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J Antibiot (Tokyo). 2017 Dec;70(12):1087-1096. doi: 10.1038/ja.2017.124. Epub 2017 Nov 1.

Incentivising innovation in antibiotic drug discovery and development: progress, challenges and next steps.

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Department of Health Policy, London School of Economics and Political Science, London, UK.
Institute of Global Health Innovation, Imperial College London, London, UK.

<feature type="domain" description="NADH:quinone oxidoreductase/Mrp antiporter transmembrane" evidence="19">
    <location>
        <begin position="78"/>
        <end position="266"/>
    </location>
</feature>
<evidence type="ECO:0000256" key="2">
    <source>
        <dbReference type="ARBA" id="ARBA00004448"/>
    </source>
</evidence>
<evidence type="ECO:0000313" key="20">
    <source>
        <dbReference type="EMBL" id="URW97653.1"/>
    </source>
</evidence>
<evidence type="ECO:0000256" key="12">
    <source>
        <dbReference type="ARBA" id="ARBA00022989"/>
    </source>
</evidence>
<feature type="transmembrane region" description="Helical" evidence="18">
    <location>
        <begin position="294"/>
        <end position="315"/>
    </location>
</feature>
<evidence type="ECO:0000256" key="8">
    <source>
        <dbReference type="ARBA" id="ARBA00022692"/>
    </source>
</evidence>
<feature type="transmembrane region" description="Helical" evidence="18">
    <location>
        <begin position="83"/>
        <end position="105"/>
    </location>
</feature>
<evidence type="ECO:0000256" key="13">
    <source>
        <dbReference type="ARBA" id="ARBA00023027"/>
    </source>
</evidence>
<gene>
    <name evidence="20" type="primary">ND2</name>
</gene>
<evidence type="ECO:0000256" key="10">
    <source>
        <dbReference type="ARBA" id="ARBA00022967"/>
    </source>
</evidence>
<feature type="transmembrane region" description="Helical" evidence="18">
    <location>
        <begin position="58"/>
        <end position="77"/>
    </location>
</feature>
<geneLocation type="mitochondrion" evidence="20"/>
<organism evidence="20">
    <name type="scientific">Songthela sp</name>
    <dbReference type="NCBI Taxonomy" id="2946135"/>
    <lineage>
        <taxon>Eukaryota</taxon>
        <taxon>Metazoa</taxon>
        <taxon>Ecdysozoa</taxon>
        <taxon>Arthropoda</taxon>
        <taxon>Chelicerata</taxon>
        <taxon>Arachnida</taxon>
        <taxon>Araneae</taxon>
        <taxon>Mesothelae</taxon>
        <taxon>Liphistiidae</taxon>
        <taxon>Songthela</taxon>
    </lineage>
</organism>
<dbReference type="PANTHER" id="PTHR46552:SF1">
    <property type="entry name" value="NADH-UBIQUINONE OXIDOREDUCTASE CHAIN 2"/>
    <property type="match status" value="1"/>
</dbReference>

Political momentum and funding for combatting antimicrobial resistance (AMR) continues to build. Numerous major international and national initiatives aimed at financially incentivising the research and development (R&D) of antibiotics have been implemented. However, it remains unclear how to effectively strengthen the current set of incentive programmes to further accelerate antibiotic innovation. Based on a literature review and expert input, this study first identifies and assesses the major international, European Union, US and UK antibiotic R&D funding programmes. These programmes are then evaluated across market and public health criteria necessary for comprehensively improving the antibiotic market. The current set of incentive programmes are an important initial step to improving the economic feasibility of antibiotic development. However, there appears to be a lack of global coordination across all initiatives, which risks duplicating efforts, leaving funding gaps in the value chain and overlooking important AMR goals. This study finds that incentive programmes are overly committed to early-stage push funding of basic science and preclinical research, while there is limited late-stage push funding of clinical development. Moreover, there are almost no pull incentives to facilitate transition of antibiotic products from early clinical phases to commercialisation, focus developer concentration on the highest priority antibiotics and attract large pharmaceutical companies to invest in the market. Finally, it seems that antibiotic sustainability and patient access requirements are poorly integrated into the array of incentive mechanisms.

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